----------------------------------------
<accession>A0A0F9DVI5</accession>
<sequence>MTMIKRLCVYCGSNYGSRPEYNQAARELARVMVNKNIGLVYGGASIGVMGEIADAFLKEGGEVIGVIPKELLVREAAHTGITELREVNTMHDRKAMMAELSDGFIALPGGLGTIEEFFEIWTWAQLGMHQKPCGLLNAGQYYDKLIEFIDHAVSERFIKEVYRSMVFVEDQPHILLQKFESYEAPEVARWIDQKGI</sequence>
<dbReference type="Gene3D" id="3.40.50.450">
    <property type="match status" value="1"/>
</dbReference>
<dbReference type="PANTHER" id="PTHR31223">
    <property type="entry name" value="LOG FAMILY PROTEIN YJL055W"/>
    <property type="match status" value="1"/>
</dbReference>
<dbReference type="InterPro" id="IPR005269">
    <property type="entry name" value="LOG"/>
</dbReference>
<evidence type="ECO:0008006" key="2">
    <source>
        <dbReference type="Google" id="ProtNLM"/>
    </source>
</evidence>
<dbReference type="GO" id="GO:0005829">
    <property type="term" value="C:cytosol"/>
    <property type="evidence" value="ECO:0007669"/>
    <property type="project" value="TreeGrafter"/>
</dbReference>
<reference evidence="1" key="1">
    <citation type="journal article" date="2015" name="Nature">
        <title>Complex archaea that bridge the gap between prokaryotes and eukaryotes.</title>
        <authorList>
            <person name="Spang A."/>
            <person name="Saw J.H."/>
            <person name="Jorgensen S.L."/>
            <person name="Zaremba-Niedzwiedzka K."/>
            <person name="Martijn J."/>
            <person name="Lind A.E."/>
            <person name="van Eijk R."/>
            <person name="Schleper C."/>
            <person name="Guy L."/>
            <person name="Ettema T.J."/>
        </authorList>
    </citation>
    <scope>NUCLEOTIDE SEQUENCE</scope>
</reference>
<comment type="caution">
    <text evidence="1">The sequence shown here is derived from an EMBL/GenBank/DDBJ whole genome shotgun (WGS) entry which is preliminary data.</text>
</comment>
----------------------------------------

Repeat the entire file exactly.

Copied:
<accession>A0A0F9DVI5</accession>
<sequence>MTMIKRLCVYCGSNYGSRPEYNQAARELARVMVNKNIGLVYGGASIGVMGEIADAFLKEGGEVIGVIPKELLVREAAHTGITELREVNTMHDRKAMMAELSDGFIALPGGLGTIEEFFEIWTWAQLGMHQKPCGLLNAGQYYDKLIEFIDHAVSERFIKEVYRSMVFVEDQPHILLQKFESYEAPEVARWIDQKGI</sequence>
<dbReference type="Gene3D" id="3.40.50.450">
    <property type="match status" value="1"/>
</dbReference>
<dbReference type="PANTHER" id="PTHR31223">
    <property type="entry name" value="LOG FAMILY PROTEIN YJL055W"/>
    <property type="match status" value="1"/>
</dbReference>
<dbReference type="InterPro" id="IPR005269">
    <property type="entry name" value="LOG"/>
</dbReference>
<evidence type="ECO:0008006" key="2">
    <source>
        <dbReference type="Google" id="ProtNLM"/>
    </source>
</evidence>
<dbReference type="GO" id="GO:0005829">
    <property type="term" value="C:cytosol"/>
    <property type="evidence" value="ECO:0007669"/>
    <property type="project" value="TreeGrafter"/>
</dbReference>
<reference evidence="1" key="1">
    <citation type="journal article" date="2015" name="Nature">
        <title>Complex archaea that bridge the gap between prokaryotes and eukaryotes.</title>
        <authorList>
            <person name="Spang A."/>
            <person name="Saw J.H."/>
            <person name="Jorgensen S.L."/>
            <person name="Zaremba-Niedzwiedzka K."/>
            <person name="Martijn J."/>
            <person name="Lind A.E."/>
            <person name="van Eijk R."/>
            <person name="Schleper C."/>
            <person name="Guy L."/>
            <person name="Ettema T.J."/>
        </authorList>
    </citation>
    <scope>NUCLEOTIDE SEQUENCE</scope>
</reference>
<comment type="caution">
    <text evidence="1">The sequence shown here is derived from an EMBL/GenBank/DDBJ whole genome shotgun (WGS) entry which is preliminary data.</text>
</comment>